The Community of Evermos Reseller maintain Community Gatherings or Kopdar as an outlet for sharing best practices of selling and communication skills.

An estimated 26.16 million people in Indonesia, or 9.54% of the total population lived below the poverty line with limited access to basic needs and economic opportunities.

Workers at the base of the pyramid are often engaged in informal work or in low-skill jobs with limited earning potential, social protection or opportunities for career and economic advancement.

On the other hand, E-commerce is an enormous growth opportunity in Indonesia, with an estimated 50 million Indonesians becoming internet users between 2015 and 2020, with the potential to open up opportunities for economic advancement.

However, most consumers and sellers remain excluded from e-commerce channels due to barriers such as a lack of digital literacy, a bank account and a lack of trust in the authenticity of products available online.

Evermos saw this as an opportunity to overcome these barriers and give access and opportunity to Indonesians to build a network of self-employed micro-entrepreneurs to earn incomes.

IFC, A Member of World Bank Group, released its report of “Inclusive Employment: Advancing Economic Opportunities at the Base of the Pyramid”, in partnership with Evermos as one of the business case for expanding employment at the base of the pyramid and highlights emerging good practices that companies and investors can adopt.

Within the case study, high costs and logistical challenges in Indonesia are the barriers that hamper small and medium enterprises (SMEs) and microentrepreneurs from fully participating in the growing e-commerce sector.

However, Evermos used inclusive employment practices to successfully address these challenges, grow its network of resellers at the base of the pyramid, provide them with incomes, and swiftly expand its market access.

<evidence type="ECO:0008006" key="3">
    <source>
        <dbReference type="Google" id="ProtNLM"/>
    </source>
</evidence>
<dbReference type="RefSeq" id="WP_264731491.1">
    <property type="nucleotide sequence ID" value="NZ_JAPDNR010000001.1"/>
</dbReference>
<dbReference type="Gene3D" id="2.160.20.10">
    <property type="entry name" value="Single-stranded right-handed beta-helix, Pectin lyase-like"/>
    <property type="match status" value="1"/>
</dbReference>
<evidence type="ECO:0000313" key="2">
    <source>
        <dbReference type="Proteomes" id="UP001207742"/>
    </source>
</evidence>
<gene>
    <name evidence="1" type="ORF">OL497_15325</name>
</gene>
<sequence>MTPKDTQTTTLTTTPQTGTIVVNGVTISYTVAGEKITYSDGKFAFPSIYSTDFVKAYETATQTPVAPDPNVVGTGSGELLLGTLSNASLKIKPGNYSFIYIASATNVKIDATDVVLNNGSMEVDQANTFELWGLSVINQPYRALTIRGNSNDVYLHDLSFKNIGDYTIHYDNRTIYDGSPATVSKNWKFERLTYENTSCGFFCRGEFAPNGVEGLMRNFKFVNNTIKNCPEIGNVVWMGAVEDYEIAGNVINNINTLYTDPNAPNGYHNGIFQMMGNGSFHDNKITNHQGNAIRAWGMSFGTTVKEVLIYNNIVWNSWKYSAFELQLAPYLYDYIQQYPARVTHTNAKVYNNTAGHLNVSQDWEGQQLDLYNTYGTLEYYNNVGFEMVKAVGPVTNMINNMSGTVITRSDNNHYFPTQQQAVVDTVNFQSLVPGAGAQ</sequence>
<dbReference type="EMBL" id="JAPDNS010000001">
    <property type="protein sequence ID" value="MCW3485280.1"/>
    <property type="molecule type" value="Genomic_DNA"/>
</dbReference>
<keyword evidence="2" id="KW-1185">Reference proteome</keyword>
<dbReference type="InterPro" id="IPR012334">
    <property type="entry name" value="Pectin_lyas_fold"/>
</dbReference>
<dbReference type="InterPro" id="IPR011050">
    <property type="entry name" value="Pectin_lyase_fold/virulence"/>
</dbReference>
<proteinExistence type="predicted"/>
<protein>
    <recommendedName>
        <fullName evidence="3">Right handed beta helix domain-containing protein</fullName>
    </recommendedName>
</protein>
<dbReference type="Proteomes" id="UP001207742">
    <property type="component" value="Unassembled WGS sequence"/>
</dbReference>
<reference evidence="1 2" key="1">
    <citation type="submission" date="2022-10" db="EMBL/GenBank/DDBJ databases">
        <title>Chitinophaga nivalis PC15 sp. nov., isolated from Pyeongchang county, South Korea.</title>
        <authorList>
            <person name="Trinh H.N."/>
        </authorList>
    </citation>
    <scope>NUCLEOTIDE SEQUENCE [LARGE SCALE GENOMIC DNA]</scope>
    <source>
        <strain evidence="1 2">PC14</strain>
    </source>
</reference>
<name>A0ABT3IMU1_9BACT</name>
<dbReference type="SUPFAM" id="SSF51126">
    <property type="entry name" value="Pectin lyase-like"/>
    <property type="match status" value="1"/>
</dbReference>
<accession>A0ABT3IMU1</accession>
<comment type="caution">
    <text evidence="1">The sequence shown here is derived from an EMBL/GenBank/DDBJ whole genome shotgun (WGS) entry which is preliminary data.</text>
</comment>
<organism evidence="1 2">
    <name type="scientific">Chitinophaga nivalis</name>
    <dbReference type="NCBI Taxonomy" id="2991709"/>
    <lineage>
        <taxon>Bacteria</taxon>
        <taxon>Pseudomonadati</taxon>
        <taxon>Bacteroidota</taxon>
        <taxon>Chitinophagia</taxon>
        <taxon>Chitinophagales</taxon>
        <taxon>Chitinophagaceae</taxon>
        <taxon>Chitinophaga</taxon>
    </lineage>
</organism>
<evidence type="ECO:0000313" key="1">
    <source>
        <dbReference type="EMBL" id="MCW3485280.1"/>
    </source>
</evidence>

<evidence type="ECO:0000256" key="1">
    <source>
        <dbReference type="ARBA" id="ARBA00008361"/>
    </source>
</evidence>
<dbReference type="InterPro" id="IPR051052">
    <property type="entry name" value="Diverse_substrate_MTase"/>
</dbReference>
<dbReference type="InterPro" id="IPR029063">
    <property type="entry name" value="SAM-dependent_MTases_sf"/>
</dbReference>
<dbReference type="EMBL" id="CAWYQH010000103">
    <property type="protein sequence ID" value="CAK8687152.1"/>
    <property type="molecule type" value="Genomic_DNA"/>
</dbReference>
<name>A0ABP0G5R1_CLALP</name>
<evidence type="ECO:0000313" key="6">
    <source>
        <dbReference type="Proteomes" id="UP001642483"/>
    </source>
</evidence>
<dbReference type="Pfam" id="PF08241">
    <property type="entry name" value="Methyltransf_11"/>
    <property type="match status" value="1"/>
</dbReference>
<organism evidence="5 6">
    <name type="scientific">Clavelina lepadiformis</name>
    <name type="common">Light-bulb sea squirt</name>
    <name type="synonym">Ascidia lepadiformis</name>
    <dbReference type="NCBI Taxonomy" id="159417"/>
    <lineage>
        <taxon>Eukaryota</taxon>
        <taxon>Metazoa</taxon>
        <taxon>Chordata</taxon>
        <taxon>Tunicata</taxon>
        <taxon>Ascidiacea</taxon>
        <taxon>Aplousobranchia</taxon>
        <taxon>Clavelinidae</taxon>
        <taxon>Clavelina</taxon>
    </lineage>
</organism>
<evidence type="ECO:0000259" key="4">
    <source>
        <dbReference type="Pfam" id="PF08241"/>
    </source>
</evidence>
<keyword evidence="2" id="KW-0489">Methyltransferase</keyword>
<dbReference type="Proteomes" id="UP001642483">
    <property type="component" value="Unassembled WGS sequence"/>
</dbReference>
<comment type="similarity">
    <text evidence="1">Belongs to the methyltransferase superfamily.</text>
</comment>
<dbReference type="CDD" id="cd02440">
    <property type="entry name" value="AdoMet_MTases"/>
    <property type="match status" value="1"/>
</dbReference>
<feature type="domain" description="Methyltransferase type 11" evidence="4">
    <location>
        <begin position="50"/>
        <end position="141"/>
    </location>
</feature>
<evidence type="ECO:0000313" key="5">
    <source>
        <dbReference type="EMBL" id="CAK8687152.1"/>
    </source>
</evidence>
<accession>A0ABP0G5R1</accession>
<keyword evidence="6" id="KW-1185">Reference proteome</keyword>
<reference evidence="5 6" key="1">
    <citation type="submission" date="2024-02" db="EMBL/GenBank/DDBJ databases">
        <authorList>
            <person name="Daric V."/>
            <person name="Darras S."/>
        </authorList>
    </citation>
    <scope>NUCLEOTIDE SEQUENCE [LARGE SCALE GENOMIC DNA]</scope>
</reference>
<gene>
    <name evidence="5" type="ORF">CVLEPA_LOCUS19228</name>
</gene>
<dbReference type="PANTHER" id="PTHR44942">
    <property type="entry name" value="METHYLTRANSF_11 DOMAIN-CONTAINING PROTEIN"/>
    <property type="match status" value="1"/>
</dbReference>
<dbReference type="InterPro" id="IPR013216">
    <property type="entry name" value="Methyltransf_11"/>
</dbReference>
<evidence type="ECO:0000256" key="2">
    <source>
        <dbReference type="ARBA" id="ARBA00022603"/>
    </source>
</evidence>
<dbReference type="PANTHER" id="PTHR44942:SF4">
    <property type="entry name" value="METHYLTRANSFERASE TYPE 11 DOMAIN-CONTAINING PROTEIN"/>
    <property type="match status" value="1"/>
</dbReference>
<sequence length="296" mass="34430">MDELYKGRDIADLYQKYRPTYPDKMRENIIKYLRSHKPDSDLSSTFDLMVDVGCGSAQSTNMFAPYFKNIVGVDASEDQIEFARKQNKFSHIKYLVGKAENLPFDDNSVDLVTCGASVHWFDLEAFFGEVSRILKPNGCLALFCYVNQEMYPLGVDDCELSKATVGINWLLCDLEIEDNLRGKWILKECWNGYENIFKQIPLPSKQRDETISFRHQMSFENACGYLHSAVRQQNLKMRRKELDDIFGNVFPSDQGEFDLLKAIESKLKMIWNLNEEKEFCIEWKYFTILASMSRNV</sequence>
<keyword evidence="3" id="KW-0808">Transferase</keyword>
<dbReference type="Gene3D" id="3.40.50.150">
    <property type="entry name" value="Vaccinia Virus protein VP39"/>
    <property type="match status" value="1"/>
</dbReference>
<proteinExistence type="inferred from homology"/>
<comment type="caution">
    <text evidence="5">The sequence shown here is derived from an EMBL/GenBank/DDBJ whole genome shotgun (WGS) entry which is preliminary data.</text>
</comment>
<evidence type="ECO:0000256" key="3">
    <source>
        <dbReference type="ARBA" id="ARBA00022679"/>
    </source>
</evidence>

Alexis Geaneotes, Operations Officer, Gender and Economic Inclusion, from IFC said, “The private sector as a key source of jobs clearly has a critical role to play.”

Cited from the report, Evermos started by establishing a platform that targets lower-income cities. The reseller platform of Evermos offers Indonesians an opportunity to earn additional income, and for one-third, it is their sole source of income, particularly for stay-at-home mothers.

Resellers usually spend three hours per day on Evermos activities and earn $43 per month on average. Top performers can make $191 per month, which is equivalent to the national minimum wage.

Along with the platform, Evermos used the following inclusive employment practices, starting with participation, the incorporation of flexible work hours and no equipment or capital requirements beyond a cellphone.

Advancement, Extensive training and professional development; upskilling programmes for high-performing resellers to become ‘community leaders’, and then Empowerment, establishing community meetings and online groups as direct channels between resellers and Evermos for dialogue and feedback.

Iqbal Muslimin, Co-founder and Chief of Sustainability of Evermos states, “The role of our community leaders and the role of our trainers is a very integral part to promote inclusive employment.”

Established in 2018, Evermos continues to connect with more than 1,200 Indonesian MSMEs via the digitised platform to more than 700,000 resellers, with a focus on the bottom of the pyramid, to earn commission and ultimately advance their household economics.


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